As media organisations harness new initiatives to attract both readers and sponsors, Homestyle represents the epitome of a modern-day magazine making things happen. Donned this year's Hottest Magazine, we sat down with general manager at Homestyle Nicholas Burrowes to discuss its finely executed offerings.
After 13 years in business, Homestyle has generated a readership of 90,000 and circulation of 13,310 (according to Magazine 360's June data) One of Homestyle's biggest tricks is its ability to integrate branded content. An example being the, ‘Style your Space’, campaign for Citta, which took out the top Content Marketing Award at the Magazine Media Awards. Designed to give customers the opportunity to curate their own interior space, the three-year interactive campaign ran a mixture of workshops, editorial spreads and online competitions. It fostered high levels of engagement and stemmed further branded content, such as its slick work with Fisher & Paykel. Burrowes says it only produces and publishes branded content that is unique, and a perfect fit, look and feel for its channels. "We’ve found every piece of work we put into the market lives far longer than the immediate campaign, and adds to our client’s content strategies. We’ve seen content we produced two years ago being republished in other publications now.” Further success has been met on its use of social platforms. In January, Homestyle had the top Instagram following of all MPA member’s publications, according to Magazine 360, with 47,200 followers. That's since grown to 49,300 and Burrowes says it's been conscious of harnessing social media platforms to garner engagement and interaction. Another invaluable move for Homestyle has been its recent rebrand, which according to Burrowes, better aligns to its audience, editorial and business directions. He credits art director Juliette Wanty with the task of crafting a masthead that would translate equally well as a standalone brand outside of the print product. “At the pace media moves we don’t see a lot of value in the retrospective heritage of most magazine brands, so we were looking ahead with a circuit breaker. There was a short-term risk of brand confusion, but the new look created a retail uplift of 25 percent uplift in the first week on sale – it spoke a lot to being bold rather than safe.” Alongside stiff competition embracing our national property obsession and DIY boom, Homestyle has managed to hold its point of distinction with integrity. Burrowes says Homestyle manages to attract a new wave of modern home lovers, who are in their 30s and 40s, affluent and are highly active. He points towards its commercial offerings, which extend beyond the magazine and into the greater home category, showcased in its content marketing, photoshoots, interior styling and the occasional work in a consultant capacity. Asked how Homestyle juggles its multiple offerings, Burrowes says: “Print remains our core medium and we only focus on digital channels that have the right fit and values for our brand. Being a small team everyone is across the activity in each platform, so it’s more of a fine balance than a juggling act.”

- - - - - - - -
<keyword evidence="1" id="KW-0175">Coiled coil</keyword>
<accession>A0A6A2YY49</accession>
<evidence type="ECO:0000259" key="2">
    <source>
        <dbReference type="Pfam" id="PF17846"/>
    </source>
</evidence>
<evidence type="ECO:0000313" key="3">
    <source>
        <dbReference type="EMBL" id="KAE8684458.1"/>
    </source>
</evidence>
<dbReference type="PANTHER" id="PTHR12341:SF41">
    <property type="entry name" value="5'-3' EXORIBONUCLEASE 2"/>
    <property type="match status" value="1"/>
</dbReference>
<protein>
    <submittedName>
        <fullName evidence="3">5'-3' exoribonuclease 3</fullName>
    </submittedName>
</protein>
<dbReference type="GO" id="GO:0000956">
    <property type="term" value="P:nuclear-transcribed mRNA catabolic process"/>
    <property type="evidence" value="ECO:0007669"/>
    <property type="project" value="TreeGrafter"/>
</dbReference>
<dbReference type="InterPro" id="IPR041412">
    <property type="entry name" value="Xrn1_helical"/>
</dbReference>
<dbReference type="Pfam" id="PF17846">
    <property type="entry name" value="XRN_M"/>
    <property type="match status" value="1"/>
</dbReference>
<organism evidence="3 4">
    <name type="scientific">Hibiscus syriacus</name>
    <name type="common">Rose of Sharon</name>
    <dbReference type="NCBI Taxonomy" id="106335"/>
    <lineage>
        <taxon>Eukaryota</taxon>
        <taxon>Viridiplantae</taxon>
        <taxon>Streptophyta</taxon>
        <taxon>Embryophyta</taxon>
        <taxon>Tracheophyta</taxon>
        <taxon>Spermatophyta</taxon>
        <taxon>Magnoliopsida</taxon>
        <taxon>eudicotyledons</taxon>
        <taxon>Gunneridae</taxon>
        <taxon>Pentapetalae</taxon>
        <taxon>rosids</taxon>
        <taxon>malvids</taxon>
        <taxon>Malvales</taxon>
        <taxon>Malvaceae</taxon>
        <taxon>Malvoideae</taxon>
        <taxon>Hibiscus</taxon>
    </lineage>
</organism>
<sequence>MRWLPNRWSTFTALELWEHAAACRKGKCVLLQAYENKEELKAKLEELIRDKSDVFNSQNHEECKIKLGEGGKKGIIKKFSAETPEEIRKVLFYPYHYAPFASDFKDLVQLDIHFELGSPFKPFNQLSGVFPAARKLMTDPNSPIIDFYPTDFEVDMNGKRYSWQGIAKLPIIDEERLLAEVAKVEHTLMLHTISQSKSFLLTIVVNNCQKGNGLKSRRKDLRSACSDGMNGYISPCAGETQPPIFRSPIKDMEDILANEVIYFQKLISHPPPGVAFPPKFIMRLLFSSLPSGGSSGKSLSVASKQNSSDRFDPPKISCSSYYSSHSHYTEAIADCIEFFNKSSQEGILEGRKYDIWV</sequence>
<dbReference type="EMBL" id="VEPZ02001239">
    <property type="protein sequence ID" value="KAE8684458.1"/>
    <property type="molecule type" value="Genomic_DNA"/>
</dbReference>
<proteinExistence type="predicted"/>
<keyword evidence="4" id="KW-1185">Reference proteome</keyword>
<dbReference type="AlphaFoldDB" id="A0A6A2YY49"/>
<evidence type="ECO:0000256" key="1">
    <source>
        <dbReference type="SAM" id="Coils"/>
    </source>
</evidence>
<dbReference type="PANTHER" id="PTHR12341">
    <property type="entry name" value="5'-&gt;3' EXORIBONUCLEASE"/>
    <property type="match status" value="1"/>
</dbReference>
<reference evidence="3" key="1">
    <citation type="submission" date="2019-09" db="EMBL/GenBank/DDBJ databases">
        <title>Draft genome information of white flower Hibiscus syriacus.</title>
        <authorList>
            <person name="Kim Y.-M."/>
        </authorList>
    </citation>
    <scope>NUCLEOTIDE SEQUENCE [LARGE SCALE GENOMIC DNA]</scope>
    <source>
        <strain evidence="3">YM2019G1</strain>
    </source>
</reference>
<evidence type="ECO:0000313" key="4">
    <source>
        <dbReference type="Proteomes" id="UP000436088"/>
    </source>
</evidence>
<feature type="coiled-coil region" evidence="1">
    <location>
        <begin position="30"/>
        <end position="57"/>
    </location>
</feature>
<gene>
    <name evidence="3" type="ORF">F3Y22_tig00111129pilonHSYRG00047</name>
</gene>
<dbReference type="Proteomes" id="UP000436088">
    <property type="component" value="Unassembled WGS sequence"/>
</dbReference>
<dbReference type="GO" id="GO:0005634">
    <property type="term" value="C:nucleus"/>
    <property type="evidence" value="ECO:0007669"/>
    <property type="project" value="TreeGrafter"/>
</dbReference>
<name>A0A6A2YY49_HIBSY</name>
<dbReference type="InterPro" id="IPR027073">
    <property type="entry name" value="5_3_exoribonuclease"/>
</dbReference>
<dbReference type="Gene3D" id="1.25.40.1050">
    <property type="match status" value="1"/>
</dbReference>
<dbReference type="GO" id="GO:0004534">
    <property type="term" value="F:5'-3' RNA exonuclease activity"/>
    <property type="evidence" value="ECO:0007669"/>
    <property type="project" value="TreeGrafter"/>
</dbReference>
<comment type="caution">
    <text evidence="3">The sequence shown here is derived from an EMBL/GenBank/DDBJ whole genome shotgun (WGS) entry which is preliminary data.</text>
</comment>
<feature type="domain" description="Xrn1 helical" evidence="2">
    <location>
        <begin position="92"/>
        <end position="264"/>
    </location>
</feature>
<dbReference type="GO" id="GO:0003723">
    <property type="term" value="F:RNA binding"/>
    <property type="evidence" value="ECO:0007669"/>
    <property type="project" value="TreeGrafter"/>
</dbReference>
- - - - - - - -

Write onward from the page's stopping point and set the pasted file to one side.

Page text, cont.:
all, quality journalism is still all around us. “Sometimes it’s easy to fall into a trap where we spend most of our time whinging and complaining, or calling out the bad stuff, but there’s so much good stuff that needs to be championed.” Something he’s proud of is The Spinoff’s recent launch of The Bulletin, a daily curation of top stories from across the country. The aim is to fill that void that had been contracted out to social media. He says although that works to some degree, there’s also “an awful lot of bullshit and vitriol you have to wade through” to get there". “Meanwhile the front pages of some of our biggest news sites, the Herald and Stuff, are full of some extraordinarily good journalism by extraordinarily good journalists.” The Bulletin is just one branch of what is “permanent revolution” at The Spinoff, Manhire says, with a TV show, new sections and “all sorts of things on the boil”. He says replacing founding editor Duncan Greive was less of a coup d’etat than a continuation on in the same direction, with Greive now focusing on business development. “The thing that’s really exciting about The Spinoff is that it’s still in a kind of fast changing state, a little bit amorphous and we’re developing all sorts of sprout limbs at random.” The key, at the heart of everything is “really smart and imaginative and funny writing", which he’s “massively proud of”. He admits it sounds trite but says the essence of the site’s success rests totally on the group of people behind it. “Across the board it's staggering the level of creativity and empathy and wit.” Funding the storytelling is a sponsorship model and while Manhire’s embraced it, he says it’s no silver bullet in terms of a business model for journalism, and the fact that everyone is trying everything is the right approach. Looking forward, Manhire says the beauty being in this “weird media startup hybrid” is that it can just embrace the idea that what it will look like in a year’s time will be very different. Some ideas will prosper, some won’t, and although he’s wary of the terms “nimble” and “agile”, he admits the business – from top to bottom – has a fleetness of foot and will keep using that to say: “Oh hey, that looks cool let's go and do that.”